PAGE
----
Originally reported in Roll Call on November 7, 2016.
Not all TV spots get good traction, especially during a presidential election year when the airwaves are saturated. And some ads that do get traction aren’t necessarily noticed for being effective political messages. It might be a quirky line or compelling messenger that gets an ad attention. Here, in no particular order, is a compilation of some of the House and Senate ads that stood out this year as particularly unique, funny or just bizarre.
Jason Kander, “Background Checks”
In his race for Senate, Missouri Secretary of State Jason Kander made a splash with this ad in which he assembles as AR-15 blindfolded. Democrats saw it contributing to the case against incumbent Republican Sen. Roy Blunt for being a creature of Washington who hasn’t served in the military. Sensing its potency, both the Blunt campaign and the NRA quickly released response ads.
House Majority PAC, “Dixie”
Knocking off New Jersey Republican Scott Garrett has become a cause celebre for Democrats. No ad captures their efforts more than this spot from the House Majority PAC, which accuses Garrett of fitting rural Alabama more than northern New Jersey.
Chuck Grassley, “Judge?”
In this spoof of the 1986 film “Ferris Bueller’s Day Off,” actor Ben Stein calls out former Iowa Lt. Gov. Patty Judge’s name while text on screen cites meetings and debates she has missed. When Stein calls “Grassley?” the Republican senior senator from Iowa pipes up — off screen — “Here!”
Mike Coffman, “Country First”
Vulnerable Colorado GOP Rep. Mike Coffman made news in August with this ad in which he says he doesn’t care for Donald Trump and “will stand up to him” if he’s president. His spot came out two months before the release of the 2005 “Access Hollywood” recording, and was one of the rare early instances of Republicans distancing themselves from Trump in paid media.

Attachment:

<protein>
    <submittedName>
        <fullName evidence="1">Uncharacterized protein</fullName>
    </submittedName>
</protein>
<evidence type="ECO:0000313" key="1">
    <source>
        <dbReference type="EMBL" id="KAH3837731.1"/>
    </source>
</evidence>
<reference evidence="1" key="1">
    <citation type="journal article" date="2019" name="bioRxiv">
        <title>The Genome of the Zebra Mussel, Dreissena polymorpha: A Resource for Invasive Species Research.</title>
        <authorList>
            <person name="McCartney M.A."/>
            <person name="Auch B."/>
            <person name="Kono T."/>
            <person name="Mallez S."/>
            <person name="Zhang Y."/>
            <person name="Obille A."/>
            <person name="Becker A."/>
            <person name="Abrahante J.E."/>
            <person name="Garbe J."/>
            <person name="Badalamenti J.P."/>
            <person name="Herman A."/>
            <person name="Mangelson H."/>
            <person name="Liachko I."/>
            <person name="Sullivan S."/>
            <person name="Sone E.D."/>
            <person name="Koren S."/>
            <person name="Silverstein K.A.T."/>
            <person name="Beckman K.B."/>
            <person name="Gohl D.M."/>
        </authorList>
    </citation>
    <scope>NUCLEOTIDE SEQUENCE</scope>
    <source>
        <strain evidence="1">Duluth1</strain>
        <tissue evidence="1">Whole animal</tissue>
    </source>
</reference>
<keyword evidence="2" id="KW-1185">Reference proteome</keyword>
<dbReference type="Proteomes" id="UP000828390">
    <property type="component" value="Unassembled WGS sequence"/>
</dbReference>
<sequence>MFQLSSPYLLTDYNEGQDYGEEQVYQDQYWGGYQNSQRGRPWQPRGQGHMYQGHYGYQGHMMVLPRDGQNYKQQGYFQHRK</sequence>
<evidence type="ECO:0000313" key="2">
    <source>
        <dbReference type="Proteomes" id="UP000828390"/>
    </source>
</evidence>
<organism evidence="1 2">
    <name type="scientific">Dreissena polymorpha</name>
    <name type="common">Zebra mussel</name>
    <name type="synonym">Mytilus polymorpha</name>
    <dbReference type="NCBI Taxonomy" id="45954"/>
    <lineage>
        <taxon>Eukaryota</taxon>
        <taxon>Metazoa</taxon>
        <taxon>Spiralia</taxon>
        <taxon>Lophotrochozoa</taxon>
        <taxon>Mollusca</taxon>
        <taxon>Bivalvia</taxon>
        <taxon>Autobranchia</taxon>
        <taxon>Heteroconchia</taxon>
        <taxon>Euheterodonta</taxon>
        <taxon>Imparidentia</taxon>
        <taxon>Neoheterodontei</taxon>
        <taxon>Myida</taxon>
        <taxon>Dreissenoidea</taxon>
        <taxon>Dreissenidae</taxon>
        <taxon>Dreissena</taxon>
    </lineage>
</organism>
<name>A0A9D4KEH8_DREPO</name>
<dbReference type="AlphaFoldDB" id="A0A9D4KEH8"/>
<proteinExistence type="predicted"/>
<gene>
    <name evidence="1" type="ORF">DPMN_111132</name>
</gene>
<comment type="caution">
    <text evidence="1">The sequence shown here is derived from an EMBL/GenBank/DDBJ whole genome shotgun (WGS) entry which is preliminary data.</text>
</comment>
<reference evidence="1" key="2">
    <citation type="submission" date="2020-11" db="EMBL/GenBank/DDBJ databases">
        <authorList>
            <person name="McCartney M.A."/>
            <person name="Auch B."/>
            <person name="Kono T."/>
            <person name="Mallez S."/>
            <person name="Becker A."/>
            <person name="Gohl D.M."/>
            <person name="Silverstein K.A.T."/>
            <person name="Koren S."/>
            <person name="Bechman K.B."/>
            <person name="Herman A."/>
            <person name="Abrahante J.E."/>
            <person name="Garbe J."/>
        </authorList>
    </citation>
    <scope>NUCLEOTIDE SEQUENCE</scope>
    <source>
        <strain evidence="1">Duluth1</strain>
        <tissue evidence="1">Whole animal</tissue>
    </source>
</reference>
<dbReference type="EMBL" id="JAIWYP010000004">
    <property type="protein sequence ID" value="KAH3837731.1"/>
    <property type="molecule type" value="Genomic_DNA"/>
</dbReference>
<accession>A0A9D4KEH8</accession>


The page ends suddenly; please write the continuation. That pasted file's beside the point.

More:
John Kennedy, “The Conservative for Louisiana”
In this introductory spot for his Louisiana Senate bid, Republican state Treasurer John Kennedy shares what he believes in. It’s the punchline in this face-to-camera ad, though, that makes all 30 seconds worth watching. “I believe that love is the answer,” Kennedy says, “but you ought to own a handgun just in case.”
Darryl Glenn, “Underdog”
Republican Darryl Glenn may not have much of a chance in Colorado’s Senate race, but the onetime collegiate powerlifter hits the gym to convince voters he’s underestimated.
Hans Tanzler III, “Rawhide”
Hans Tanzler III didn’t win the GOP primary for Florida’s 4th District, but his ads should win something. Most of them feature him on his ranch, and in this one, he’s riding a horse while carrying a shotgun. Mounted on the horse, he pauses to deliver a message from “we the people” to President Obama and “his gang.” “Get out of our town,” Tanzler says.
Justin Fareed, “Next Generation Conservative”
Speaking of candidates awkwardly riding horses, Justin Fareed, the Republican nominee for California’s 44th District, gives Tanzler a run for his money. The former UCLA Bruins running back mounts a horse at the end of an introductory spot, and then closes by saying, “We’ll talk more later.”
Claudia Tenney, “Let’s Get Moving”
This cycle has lacked a “Squeal” ad like Joni Ernst’s 2014 spot in her winning Iowa Senate race. But Claudia Tenney, the tea party Republican running for New York’s open 22nd District, might be doing the Iowa senator proud with this ad that features her riding a motorcycle.
Jim Gray, “Wild Ass”
In his long-shot bid to unseat Kentucky Sen. Rand Paul, Democrat Jim Gray is calling attention to Paul’s policies in no uncertain terms.
Terri Bonoff, “More Minnesota Nice”
In her uphill battle to take down Minnesota Rep. Erik Paulsen, Democratic state Sen. Terri Bonoff is making the case that the four-term GOP incumbent may be nice, but he’s just like Donald Trump on policy. In this ad, she tries to do that “nicely.”
Ron Johnson, “Outsiders”
Wisconsin Sen. Ron Johnson goes after the lumberjack vote in this spot filmed with 7th District Rep. Sean Duffy. By the end, Johnson’s swapped his blue dress shirt for a plaid flannel. It’s a rare move for a sitting senator and a congressman in a safe district to cut an ad together, but the two Republicans may each stand to gain.
Steve Lindbeck, “Two Years Ago”
In this powerful ad from Alaska Rep. Don Young’s Democratic opponent, a former Wasilla high school student describes Young’s comments to students at his high school several days after a fellow student committed suicide.
Emily Cain, “Better”
In this response ad to a National Republican Congressional Committee attack on her for proposed legislation to combat childhood obesity, Maine Democrat Emily Cain opens up about her own struggles with her weight.